Miami's Ten Best Electronic Music Acts

The 305 helped invent modern dance music.

In the late 1970s, Henry Stone's TK Records, headquartered in Hialeah, pumped out disco hit after disco hit from KC & the Sunshine Band, even introducing the word "booty" into the pop lexicon.

Today, Miami party music is still making asses shake. And the local electronic scene is booming, with old-school DJs, barely legal producers, and longtime label heads reppin' that MIA sound and stepping up as ambassadors for their city.

In 2014, there's been a Grammy, a solid showing of Miami acts at Ultra Music Festival, and lots of gritty 305 shit going down during the Winter Music Conference and Miami Music Week. To commemorate all of that booty bouncin', here are Miami's ten best electronic music acts.

1. Murk. What's left to be said about Miami house legends Murk? We wouldn't even have a homegrown house music scene on which to base this list if it weren't for the pioneering work of Oscar Gaetan and Ralph Falcon. Not only did they put Miami on the international house music map in the '90s but they also became one of the genre's best-selling acts of all time, sending seven consecutive singles to number one on Billboard's Hot Dance Music/Club Play chart. Hardly relics of the past, the Murk boys are still converting house heads and burning up dance floors today. Sean Levisman

2. Otto von Schirach. No one has helped booty bass evolve over the past 15 years as much as Otto von Schirach. One of this city's most colorful characters and wildest performers, he's been touring for over a decade, bringing Miami music to the world. Though the beatmaker has been spinning booty records since he was in middle school, von Schirach's career really took off with a 2004 Skinny Puppy tour and, soon after, a release on Mike Patton's label, Ipecac Recordings. He makes "weird music" that caters to both connoisseurs and the mainstream. But yeah, it's all danceable. Currently signed to Modeselektor's Monkeytown label, Otto is one of the most prolific and significant musicians on the electronic music scene. Period. Liz Tracy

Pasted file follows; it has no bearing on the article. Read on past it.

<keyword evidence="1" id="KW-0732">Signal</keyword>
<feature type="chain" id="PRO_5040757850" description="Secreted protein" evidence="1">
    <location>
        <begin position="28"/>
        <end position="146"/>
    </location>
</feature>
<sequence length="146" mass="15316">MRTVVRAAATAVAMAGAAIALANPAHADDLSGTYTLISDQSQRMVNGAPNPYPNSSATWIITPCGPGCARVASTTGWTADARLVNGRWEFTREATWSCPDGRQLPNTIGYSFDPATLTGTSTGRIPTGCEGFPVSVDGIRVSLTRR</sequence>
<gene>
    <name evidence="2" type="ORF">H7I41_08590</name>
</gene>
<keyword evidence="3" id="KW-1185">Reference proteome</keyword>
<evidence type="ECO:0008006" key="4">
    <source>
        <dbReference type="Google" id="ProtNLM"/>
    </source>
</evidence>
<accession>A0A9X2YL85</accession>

3. Danny Daze. Even though he set off on an extended international vacation about two years ago, stopping over in Barcelona before moving on to Berlin, Danny Daze will remain 305 till he dies. (After all, bro's Twitter account still boasts Miami as his hometown.) Raised on Miami stuff like DJ Laz, Phoenecia, and Murk, he got into DJ'ing by age 13, spent 14 years paying his dues, and broke out in 2011 with the massive club hit "Your Everything," released on revered label Hot Creations. In the intervening three years, Danny's continued to up his star cred, dropping remixes for Madonna, releasing new original cuts on Maceo Plex's Ellum Audio, and producing tracks for Nervous Records, Dirtybird, and Jimmy Edgar's Ultramajic imprint. Now we're just waiting for him to come home. S. Pajot

4. Cedric Gervais. Born in France, Cedric Gervais became a DJ long before he could legally enter the club. He moved to South Beach at age 15, and he's been living in Miami for the past 16 years. So yes, he's earned a set of MIA cred. And while holding down residencies over the years at Crobar, Space, and LIV, Gervais has steadily climbed the EDM production ranks, dropping two full-length artist albums as well as singles like 2009 Pete Tong fave "Mauri's Dream" and infamous 2012 raver anthem "Molly." However, his hugest achievement was certainly last year's remix of Lana Del Rey's "Summertime Sadness," which earned a Grammy and made Cedric the latest, most in-demand remixer to the stars. These days, the guy's even working with Miley Cyrus. And guaranteed, he'll fix her lackluster tracks. He might even be able to teach the girl how to twerk. S. Pajot

5. Craze. Dude is a legend in Miami and beyond. He's been recognized as one of the greatest turntablists on the planet since the '90s. He's won three DMC world championships and used to run as part of the Allies crew, alongside A-Trak and others. Now he's the big boss at Slow Roast Records, making beautiful music with NYC's Kill the Noise and paving the way for talented up-and-comers. Most recently, Craze and turntable destroyer Klever came together for a new production duo, aptly named Café con Leche. Cue interracial Miami LOLs. Kat Bein